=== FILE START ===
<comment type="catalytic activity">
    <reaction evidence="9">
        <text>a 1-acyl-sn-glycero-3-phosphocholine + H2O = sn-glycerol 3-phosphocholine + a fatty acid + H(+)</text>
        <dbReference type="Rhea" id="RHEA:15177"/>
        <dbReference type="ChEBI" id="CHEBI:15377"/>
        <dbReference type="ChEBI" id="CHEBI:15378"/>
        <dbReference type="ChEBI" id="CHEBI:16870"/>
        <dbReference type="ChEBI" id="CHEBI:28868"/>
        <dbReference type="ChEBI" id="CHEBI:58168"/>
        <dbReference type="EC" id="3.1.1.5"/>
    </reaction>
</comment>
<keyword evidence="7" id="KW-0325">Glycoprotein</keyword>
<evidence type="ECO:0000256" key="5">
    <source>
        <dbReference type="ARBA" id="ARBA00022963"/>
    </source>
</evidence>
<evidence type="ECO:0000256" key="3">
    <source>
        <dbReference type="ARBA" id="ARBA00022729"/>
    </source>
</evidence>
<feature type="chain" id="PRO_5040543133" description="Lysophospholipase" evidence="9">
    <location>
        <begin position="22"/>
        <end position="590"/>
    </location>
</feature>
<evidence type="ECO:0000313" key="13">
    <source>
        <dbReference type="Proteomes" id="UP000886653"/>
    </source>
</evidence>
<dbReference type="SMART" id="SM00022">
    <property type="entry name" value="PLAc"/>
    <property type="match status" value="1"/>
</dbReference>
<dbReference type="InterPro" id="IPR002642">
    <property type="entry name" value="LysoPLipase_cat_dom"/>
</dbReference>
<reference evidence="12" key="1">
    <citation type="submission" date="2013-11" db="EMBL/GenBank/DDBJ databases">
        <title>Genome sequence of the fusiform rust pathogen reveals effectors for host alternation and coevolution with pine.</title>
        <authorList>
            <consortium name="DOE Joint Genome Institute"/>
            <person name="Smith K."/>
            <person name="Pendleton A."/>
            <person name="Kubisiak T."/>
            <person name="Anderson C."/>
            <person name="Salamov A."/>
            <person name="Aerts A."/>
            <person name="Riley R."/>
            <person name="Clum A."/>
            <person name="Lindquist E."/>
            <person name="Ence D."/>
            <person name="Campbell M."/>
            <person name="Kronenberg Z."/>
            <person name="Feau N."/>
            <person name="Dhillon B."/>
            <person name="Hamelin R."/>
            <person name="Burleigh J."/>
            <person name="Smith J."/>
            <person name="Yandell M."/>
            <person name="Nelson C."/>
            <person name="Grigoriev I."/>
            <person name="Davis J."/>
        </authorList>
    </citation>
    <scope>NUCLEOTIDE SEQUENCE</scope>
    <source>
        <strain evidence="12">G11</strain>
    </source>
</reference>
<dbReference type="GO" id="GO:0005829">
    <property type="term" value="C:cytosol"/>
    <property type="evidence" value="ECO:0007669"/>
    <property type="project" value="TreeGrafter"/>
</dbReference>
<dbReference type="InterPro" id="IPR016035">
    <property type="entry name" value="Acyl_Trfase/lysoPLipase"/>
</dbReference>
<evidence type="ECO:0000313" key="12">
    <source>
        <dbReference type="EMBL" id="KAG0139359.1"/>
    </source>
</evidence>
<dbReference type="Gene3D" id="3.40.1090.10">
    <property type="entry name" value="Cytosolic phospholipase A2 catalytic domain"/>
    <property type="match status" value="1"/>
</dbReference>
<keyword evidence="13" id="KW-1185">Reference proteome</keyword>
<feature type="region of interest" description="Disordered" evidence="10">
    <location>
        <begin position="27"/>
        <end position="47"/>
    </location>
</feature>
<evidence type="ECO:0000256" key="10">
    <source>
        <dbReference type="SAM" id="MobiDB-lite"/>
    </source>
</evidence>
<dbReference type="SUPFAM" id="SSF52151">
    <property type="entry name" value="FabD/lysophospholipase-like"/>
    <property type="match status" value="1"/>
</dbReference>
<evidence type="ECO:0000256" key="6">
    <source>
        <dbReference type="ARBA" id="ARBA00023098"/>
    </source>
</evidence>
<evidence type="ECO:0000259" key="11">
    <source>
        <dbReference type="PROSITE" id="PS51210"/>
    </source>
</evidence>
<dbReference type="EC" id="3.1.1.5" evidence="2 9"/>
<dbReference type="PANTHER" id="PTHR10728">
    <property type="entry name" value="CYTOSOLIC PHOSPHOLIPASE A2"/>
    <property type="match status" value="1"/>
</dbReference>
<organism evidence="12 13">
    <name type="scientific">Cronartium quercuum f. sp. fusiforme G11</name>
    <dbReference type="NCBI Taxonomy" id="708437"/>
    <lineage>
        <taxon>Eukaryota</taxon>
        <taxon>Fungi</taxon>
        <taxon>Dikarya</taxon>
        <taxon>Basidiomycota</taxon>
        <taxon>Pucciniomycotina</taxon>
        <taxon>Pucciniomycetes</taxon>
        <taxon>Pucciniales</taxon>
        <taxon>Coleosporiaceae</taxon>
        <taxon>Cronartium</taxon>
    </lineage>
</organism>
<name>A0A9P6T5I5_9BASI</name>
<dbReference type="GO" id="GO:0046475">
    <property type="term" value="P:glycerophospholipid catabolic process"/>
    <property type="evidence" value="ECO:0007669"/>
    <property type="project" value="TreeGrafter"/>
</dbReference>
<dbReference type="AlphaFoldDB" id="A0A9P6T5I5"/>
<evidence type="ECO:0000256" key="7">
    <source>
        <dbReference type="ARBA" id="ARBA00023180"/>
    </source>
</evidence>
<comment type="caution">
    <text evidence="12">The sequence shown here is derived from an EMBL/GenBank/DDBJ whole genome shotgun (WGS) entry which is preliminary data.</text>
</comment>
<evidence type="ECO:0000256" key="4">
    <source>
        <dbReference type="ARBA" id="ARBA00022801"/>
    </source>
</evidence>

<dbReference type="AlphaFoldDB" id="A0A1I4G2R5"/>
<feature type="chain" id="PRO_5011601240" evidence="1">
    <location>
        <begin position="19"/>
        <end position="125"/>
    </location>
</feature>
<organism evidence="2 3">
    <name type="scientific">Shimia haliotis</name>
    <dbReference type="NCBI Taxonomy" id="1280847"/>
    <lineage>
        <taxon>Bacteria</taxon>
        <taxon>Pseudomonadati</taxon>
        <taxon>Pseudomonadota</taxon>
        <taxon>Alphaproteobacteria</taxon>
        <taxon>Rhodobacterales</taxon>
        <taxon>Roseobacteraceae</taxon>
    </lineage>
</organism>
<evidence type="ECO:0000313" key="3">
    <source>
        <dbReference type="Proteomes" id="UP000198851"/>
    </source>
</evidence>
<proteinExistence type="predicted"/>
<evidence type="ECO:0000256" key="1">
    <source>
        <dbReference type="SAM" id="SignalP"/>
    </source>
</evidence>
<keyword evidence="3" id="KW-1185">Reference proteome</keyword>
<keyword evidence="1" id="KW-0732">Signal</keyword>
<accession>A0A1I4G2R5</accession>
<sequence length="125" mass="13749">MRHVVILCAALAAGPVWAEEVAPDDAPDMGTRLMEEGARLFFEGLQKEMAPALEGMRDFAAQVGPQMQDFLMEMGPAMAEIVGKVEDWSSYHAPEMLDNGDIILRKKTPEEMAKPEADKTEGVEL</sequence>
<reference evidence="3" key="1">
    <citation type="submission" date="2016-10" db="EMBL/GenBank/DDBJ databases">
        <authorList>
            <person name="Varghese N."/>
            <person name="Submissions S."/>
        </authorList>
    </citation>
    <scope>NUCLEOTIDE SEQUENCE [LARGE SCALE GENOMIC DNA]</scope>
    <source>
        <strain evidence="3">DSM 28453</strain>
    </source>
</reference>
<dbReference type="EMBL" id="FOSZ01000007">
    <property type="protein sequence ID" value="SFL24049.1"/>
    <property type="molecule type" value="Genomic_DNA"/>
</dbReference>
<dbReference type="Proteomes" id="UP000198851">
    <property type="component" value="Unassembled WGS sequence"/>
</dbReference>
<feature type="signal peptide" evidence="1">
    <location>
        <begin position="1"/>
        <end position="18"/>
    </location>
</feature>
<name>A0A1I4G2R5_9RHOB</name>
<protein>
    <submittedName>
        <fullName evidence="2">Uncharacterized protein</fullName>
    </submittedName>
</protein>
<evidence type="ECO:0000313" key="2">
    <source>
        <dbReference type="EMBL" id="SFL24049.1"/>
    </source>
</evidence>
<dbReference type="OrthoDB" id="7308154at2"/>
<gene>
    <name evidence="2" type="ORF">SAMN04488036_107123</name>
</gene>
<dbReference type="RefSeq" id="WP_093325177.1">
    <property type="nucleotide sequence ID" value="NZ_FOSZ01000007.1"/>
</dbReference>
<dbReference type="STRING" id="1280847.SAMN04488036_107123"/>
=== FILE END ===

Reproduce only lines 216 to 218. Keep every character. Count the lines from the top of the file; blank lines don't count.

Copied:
</feature>
<name>A0A1I4G2R5_9RHOB</name>
<protein>